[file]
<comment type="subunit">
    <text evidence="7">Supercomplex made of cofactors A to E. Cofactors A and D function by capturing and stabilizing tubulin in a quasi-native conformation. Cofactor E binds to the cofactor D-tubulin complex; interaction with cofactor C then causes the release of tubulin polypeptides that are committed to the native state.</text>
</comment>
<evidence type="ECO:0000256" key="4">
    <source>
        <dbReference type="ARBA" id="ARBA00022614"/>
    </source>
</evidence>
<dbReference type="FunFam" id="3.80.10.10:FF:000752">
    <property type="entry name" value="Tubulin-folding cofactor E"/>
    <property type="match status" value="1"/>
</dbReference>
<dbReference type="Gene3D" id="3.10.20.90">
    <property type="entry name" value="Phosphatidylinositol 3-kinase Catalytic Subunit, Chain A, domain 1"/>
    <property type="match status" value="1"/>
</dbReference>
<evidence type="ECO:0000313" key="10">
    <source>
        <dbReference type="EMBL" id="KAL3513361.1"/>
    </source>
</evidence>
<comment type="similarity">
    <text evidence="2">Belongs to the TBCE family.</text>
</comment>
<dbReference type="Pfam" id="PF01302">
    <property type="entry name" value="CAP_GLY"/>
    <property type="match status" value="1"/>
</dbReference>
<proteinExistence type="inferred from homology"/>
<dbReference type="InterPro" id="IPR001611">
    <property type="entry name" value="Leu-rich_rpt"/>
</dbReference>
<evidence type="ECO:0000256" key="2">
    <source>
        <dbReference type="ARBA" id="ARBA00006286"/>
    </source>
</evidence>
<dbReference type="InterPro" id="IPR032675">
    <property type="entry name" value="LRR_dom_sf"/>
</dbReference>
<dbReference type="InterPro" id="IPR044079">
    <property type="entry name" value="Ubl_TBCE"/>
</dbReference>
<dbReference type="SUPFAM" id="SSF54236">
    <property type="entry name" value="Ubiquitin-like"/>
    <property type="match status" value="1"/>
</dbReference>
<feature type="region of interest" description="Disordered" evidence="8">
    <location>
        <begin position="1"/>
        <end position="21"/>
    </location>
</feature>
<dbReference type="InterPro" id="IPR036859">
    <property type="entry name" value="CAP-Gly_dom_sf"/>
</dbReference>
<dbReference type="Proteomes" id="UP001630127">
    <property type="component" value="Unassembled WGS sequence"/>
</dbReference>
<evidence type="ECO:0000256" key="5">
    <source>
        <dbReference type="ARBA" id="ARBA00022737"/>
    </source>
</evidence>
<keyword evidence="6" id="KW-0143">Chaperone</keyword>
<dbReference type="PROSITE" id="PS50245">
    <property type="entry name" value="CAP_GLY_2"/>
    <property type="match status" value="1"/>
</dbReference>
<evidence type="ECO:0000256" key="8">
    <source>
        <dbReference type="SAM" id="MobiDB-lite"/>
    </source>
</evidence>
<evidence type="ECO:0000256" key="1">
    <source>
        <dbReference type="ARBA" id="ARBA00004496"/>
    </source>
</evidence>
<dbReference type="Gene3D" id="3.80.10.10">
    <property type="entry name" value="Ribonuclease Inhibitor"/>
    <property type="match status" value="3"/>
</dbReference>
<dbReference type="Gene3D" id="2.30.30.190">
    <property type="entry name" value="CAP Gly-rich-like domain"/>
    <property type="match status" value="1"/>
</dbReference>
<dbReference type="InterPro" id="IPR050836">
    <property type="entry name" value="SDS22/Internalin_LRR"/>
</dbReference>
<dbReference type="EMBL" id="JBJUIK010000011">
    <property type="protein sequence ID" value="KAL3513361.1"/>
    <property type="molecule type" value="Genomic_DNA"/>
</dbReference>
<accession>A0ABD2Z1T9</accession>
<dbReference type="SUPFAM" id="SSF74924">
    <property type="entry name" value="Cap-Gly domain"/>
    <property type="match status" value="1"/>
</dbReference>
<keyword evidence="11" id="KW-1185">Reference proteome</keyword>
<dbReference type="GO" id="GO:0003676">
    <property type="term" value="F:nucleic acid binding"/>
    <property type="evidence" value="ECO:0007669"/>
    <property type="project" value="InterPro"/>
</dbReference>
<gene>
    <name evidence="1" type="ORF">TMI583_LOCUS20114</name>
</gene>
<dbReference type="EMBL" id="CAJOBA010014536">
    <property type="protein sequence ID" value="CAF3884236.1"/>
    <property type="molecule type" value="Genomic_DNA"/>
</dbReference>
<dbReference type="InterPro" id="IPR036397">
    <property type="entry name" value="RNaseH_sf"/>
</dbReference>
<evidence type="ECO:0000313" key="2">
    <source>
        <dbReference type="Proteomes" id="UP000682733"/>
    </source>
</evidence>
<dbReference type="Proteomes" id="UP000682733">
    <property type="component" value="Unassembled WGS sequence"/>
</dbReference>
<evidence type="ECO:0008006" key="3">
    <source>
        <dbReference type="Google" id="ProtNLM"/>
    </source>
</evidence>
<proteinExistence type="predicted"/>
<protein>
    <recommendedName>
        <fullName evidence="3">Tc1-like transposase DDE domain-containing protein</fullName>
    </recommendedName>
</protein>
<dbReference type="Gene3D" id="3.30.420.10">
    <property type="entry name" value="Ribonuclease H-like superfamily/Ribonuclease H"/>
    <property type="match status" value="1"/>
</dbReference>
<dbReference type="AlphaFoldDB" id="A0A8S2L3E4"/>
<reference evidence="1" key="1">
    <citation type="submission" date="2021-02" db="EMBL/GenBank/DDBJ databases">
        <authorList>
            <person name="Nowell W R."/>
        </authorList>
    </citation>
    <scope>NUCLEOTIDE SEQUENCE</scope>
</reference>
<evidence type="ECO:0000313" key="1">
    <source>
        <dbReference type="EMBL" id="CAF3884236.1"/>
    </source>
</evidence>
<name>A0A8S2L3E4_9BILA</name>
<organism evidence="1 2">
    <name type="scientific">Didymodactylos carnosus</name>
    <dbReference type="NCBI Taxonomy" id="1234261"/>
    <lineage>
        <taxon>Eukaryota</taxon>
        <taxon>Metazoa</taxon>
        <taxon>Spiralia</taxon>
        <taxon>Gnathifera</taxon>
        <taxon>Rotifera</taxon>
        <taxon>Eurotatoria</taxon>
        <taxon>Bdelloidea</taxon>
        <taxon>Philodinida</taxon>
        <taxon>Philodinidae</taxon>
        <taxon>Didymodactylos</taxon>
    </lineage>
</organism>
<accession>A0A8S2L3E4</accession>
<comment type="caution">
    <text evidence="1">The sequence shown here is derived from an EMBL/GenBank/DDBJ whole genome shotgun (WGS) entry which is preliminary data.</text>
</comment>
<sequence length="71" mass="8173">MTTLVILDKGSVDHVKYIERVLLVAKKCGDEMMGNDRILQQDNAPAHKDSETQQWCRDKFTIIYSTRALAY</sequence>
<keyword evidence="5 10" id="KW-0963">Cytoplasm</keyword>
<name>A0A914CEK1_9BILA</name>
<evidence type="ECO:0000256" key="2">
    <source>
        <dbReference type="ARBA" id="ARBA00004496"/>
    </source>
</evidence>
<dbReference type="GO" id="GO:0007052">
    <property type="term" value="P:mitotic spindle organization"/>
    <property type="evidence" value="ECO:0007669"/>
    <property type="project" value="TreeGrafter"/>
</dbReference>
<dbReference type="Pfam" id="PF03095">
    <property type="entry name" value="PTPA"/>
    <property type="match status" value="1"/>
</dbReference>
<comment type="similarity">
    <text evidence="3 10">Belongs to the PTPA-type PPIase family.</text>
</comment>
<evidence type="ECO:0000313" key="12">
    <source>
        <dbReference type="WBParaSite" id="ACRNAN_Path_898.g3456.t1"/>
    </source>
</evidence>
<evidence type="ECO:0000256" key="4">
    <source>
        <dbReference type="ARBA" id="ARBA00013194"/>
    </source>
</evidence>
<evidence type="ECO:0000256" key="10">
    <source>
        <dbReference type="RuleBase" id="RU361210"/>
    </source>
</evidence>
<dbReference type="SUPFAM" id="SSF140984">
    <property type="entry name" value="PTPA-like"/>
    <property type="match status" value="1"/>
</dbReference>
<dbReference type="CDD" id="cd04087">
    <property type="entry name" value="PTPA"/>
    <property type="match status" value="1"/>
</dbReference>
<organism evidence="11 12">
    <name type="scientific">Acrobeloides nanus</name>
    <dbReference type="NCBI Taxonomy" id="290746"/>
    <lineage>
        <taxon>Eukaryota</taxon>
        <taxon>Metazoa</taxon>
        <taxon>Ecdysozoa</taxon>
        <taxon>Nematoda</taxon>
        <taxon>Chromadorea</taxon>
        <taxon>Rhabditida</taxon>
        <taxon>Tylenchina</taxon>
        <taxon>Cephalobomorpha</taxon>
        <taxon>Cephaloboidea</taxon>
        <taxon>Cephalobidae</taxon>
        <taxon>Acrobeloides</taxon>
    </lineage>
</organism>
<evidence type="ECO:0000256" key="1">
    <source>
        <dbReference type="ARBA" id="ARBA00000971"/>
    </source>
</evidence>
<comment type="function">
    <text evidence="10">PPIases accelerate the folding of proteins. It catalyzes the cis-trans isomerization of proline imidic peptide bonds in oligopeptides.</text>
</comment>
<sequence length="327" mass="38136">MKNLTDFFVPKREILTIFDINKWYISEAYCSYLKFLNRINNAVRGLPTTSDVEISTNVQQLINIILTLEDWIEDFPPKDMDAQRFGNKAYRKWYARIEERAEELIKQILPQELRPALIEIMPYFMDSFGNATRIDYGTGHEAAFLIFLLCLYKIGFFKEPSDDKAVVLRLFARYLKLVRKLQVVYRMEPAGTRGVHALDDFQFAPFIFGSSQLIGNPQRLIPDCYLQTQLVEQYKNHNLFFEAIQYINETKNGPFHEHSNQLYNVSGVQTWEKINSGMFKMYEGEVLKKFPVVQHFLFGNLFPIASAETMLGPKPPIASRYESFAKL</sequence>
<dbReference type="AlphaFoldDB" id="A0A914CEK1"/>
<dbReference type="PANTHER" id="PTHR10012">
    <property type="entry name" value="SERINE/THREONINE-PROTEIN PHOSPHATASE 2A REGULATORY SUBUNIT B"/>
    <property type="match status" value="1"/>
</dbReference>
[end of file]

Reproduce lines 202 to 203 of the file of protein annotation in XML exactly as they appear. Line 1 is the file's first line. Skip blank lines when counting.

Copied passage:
    </source>
</evidence>